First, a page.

Physicians and other medical professionals are usually able to make the diagnosis of an ACL tear by the patient's history and physical exam.

Patient interview. A doctor will ask the patient about how the accident or injury happened, symptoms, the pattern of knee pain, and how symptoms affect lifestyle.

Physical exam. A doctor will examine the patient’s knee, noting any swelling, tenderness and pain points, and range of motion.

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A person with an ACL tear will have difficulty bearing weight on the affected leg and the knee will show swelling within the joint. Physical examination tests specifically designed to test the integrity of the ACL are particularly useful when they are also performed on the other (healthy) knee for comparison.

  • Lachman’s sign is the most accurate ACL injury test. It is performed with the athlete on his or her back with the affected leg relaxed, and the examiner holding the leg with the knee bent at 30 degrees of flexion. With one hand on the thigh for stabilization, a pull forward on the calf will show an increase in motion and soft endpoint compared to the other knee if the ACL is ruptured.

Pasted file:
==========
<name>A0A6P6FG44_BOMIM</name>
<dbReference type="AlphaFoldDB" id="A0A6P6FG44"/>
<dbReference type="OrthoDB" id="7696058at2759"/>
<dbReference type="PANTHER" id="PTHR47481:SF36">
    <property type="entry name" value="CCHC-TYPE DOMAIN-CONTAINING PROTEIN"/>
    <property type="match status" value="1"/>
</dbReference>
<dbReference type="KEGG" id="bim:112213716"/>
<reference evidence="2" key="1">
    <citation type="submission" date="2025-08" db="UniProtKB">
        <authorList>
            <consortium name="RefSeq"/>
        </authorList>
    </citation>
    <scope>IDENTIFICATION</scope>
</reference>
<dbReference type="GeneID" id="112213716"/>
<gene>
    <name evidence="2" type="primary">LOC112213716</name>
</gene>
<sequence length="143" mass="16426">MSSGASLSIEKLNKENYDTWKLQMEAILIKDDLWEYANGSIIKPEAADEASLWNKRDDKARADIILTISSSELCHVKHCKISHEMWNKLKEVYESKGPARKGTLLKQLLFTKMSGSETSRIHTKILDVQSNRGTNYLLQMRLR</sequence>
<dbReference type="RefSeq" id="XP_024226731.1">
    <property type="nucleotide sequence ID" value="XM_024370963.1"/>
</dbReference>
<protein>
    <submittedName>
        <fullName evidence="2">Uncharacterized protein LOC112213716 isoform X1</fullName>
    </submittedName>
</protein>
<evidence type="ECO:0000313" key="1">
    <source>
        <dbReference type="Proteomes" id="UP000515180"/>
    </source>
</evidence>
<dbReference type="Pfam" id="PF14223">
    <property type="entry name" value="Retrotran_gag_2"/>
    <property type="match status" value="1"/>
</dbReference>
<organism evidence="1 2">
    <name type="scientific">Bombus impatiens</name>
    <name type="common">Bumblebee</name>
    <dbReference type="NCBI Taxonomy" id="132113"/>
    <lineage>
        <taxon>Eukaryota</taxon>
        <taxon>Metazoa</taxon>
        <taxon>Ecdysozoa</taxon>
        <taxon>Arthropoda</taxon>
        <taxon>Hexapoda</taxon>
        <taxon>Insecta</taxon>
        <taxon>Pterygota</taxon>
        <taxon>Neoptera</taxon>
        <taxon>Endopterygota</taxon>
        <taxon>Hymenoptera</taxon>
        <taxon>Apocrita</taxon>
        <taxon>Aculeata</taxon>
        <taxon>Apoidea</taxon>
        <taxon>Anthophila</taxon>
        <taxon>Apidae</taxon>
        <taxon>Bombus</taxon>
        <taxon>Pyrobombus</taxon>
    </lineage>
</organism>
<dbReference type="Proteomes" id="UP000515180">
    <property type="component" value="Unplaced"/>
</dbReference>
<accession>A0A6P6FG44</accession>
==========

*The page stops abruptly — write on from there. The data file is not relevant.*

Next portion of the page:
• Other tests for the ACL include the pivot-shift and the anterior drawer tests. Caution must be exercised if the examination occurs after significant swelling has occurred because this may reduce their accuracy.

Examination of the knee is also performed to evaluate for concomitant injuries to other structures, such as the meniscus and the medial collateral ligament (MCL). These structures can be evaluated by palpating the joint lines and placing the knee through its full range of motion.

  • For the meniscus, a test called McMurray’s sign is performed by flexing the knee and then internally and externally rotating the tibia while extending the knee.
  • An inward (valgus) force on the knee while it is flexed at 30 degrees may induce pain or laxity if the MCL is injured.
  • Pain upon palpation, or pressing down on, the bony structures around the knee may increase suspicion for a fracture

Medical imaging. A plain X-ray of the knee is imperative if an ACL tear is suspected because of the risk of fracture. An MRI of the knee is utilized to confirm the diagnosis, evaluate for other injuries to the knee, and help plan for surgery.